Noninvasive (preventive) measures involving fluoridation, dietary control, and oral hygiene instruction, as well as invasive restorative methods, are the standard treatment options for interproximal caries. Intermediate treatment options, similar to pit-and-fissure sealing on occlusal surfaces that has been shown to be effective in preventing and inhibiting caries, have not yet been established on interproximal surfaces. Recently, the application of resins on interproximal caries lesions has been studied and improved, leading to the development of new materials, which infiltrate and seal the carious lesion, improving the inhibition of caries progression. Clinical data show this new technique complements existing treatment options for interproximal caries by delaying the time point for a restoration and consequently closing the gap between noninvasive and invasive treatment options.

  14. Multimodal imaging system for dental caries detection

    NASA Astrophysics Data System (ADS)

    Liang, Rongguang; Wong, Victor; Marcus, Michael; Burns, Peter; McLaughlin, Paul

    2007-02-01

    Dental caries is a disease in which minerals of the tooth are dissolved by surrounding bacterial plaques. A caries process present for some time may result in a caries lesion. However, if it is detected early enough, the dentist and dental professionals can implement measures to reverse and control caries. Several optical, nonionized methods have been investigated and used to detect dental caries in early stages. However, there is not a method that can singly detect the caries process with both high sensitivity and high specificity. In this paper, we present a multimodal imaging system that combines visible reflectance, fluorescence, and Optical Coherence Tomography (OCT) imaging. This imaging system is designed to obtain one or more two-dimensional images of the tooth (reflectance and fluorescence images) and a three-dimensional OCT image providing depth and size information of the caries. The combination of two- and three-dimensional images of the tooth has the potential for highly sensitive and specific detection of dental caries.

  15. Dental caries and caries-related periodontitis in type 2 diabetic mice.

    PubMed

    Sano, T; Matsuura, T; Ozaki, K; Narama, I

    2011-03-01

    Diabetic patients are predisposed to periodontal disease as well as dental caries; however, there are contradictory reports about the possible association between dental caries and diabetes. Thus, the authors set out to determine whether diabetes affects onset of dental caries and periodontal disease and to clarify whether dental caries and periodontal disease are associated with each other in diabetic db/db mice. Oral tissue was examined from 68 male mice (diabetic db/db and nondiabetic db/+; aged 20, 30, 40, and 50 weeks) and 20 female mice (db/db and db/+; aged 50 weeks). Macroscopically, caries were seen developing in the diabetic mice by 20 weeks of age. The number of teeth with dental lesions increased with age in the db/db mice at a significantly higher incidence than that of db/+ mice. Histologically, dental caries were detected in 30 of 120 molars in 17 of 20 db/db mice at 50 weeks of age and in 4 of 108 molars in 4 of 18 db/+ mice of the same age. The severity of dental caries in db/db mice was significantly higher than it was in db/+ mice. Dental caries were a primary change that led to bacterial gingivitis and pulpitis. These lesions spread to the dental root and periodontal connective tissue through the apical foramen. Apical periodontitis was more frequent and severe when occurring in close association with dental caries. In conclusion, there is a strong relationship between diabetes and dental caries, but in this model, it is highly probable that the onset of periodontal disease was a secondary change resulting from dental caries.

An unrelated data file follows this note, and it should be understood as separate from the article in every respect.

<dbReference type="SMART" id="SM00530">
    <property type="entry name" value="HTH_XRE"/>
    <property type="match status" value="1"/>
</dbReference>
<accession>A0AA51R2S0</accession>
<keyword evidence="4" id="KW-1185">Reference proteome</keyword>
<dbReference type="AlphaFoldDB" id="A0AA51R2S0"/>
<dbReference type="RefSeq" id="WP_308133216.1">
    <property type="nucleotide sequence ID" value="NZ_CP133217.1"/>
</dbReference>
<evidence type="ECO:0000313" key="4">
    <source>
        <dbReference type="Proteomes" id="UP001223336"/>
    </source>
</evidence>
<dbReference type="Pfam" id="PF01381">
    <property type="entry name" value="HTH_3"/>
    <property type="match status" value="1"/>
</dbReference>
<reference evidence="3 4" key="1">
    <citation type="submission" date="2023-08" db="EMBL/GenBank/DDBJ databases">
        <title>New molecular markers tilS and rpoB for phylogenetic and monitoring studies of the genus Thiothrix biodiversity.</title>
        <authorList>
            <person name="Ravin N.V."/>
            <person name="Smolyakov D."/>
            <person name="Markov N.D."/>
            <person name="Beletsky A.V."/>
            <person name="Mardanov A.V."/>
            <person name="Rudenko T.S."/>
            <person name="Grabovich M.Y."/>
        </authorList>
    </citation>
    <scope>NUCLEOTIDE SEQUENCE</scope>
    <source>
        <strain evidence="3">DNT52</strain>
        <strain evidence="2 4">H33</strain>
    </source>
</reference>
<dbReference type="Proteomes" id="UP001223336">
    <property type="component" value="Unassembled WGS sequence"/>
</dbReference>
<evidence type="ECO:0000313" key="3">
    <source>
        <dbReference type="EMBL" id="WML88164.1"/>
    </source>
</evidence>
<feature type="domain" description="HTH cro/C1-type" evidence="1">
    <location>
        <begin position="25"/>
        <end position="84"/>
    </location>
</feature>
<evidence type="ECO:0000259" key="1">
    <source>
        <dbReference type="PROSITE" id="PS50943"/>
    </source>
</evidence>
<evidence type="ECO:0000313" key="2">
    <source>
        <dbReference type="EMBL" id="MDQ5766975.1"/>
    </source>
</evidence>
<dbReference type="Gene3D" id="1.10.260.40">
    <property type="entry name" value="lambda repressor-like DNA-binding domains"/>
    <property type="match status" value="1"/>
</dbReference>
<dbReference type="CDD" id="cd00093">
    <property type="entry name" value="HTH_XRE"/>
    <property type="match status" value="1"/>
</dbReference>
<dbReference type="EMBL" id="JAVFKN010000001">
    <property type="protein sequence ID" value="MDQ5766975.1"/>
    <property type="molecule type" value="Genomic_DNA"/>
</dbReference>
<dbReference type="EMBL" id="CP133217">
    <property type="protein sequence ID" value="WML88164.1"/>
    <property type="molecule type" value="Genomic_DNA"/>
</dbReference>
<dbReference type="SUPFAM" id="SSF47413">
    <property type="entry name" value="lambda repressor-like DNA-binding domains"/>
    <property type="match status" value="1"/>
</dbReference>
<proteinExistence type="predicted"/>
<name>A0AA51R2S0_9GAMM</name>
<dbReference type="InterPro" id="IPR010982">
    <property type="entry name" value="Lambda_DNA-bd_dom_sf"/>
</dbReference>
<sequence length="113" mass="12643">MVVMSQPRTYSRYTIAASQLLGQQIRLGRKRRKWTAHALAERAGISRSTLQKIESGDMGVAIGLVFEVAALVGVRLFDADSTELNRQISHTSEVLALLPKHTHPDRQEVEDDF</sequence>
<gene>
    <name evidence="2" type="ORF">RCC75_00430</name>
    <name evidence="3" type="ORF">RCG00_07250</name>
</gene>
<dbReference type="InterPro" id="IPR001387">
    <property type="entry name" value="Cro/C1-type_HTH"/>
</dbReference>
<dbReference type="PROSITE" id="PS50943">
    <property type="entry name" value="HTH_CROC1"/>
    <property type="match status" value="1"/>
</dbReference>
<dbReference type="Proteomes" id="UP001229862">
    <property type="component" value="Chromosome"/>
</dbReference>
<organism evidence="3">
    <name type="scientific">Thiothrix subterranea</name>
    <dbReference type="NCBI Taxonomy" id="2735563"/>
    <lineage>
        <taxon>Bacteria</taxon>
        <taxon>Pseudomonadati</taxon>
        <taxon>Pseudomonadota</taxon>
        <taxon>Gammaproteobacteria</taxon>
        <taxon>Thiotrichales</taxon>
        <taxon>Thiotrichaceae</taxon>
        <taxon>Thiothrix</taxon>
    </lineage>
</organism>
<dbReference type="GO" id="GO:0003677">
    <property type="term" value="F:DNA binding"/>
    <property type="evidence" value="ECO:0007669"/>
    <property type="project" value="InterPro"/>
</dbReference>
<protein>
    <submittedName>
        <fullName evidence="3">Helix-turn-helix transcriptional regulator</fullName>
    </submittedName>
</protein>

16. Effectiveness of chemomechanical caries removal agents Papacarie® and Carie-Care™ in primary molars: An in vitro study

    PubMed Central

    Sahana, Suzan; Vasa, Aron Arun Kumar; Geddam, Divya; Reddy, Vamsi Krishna; Nalluri, Sowjanya; Velagapudi, Nagajyothi

    2016-01-01

    Aims and Objectives: The chemomechanical caries removal system is made presently available containing a natural proteolytic enzyme for ease in the excavation of infected dentin. The aim of the study was to evaluate the efficacy and efficiency of caries removal using Papacarie® and Carie-Care™. Materials and Methods: A total of 30 extracted deciduous molars with proximal caries were collected, and each tooth was sectioned mesiodistally in the center of the carious lesion so that the two halves (buccal and lingual or palatal) have similar carious lesions, thus 30 teeth yielded 60 specimens. The specimens from each tooth were divided alternatively into two groups for caries excavation either using Papacarie® or Carie-Care™ so as to avoid selection bias. Paired t-test was used to compare mean time taken for caries removal and Fischer's exact test was done for comparing bacterial remnants after caries excavation. Results: Mean time taken for caries removal was significantly higher for Carie-Care™ (427.13 s) when compared to Papacarie® (385.8 s). Papacarie® was found to be significantly more efficient in caries removal with marked reduction in the bacterial remnants following excavation. However, both gels were found to be conservative as dentinal tubule destruction was not evident in either of them. Conclusion: Both Papacarie® and Carie-Care™ were found to be conservative in caries removal. Papacarie® was more efficient in removing bacteria in lesser time from the infected carious lesion. PMID:27195222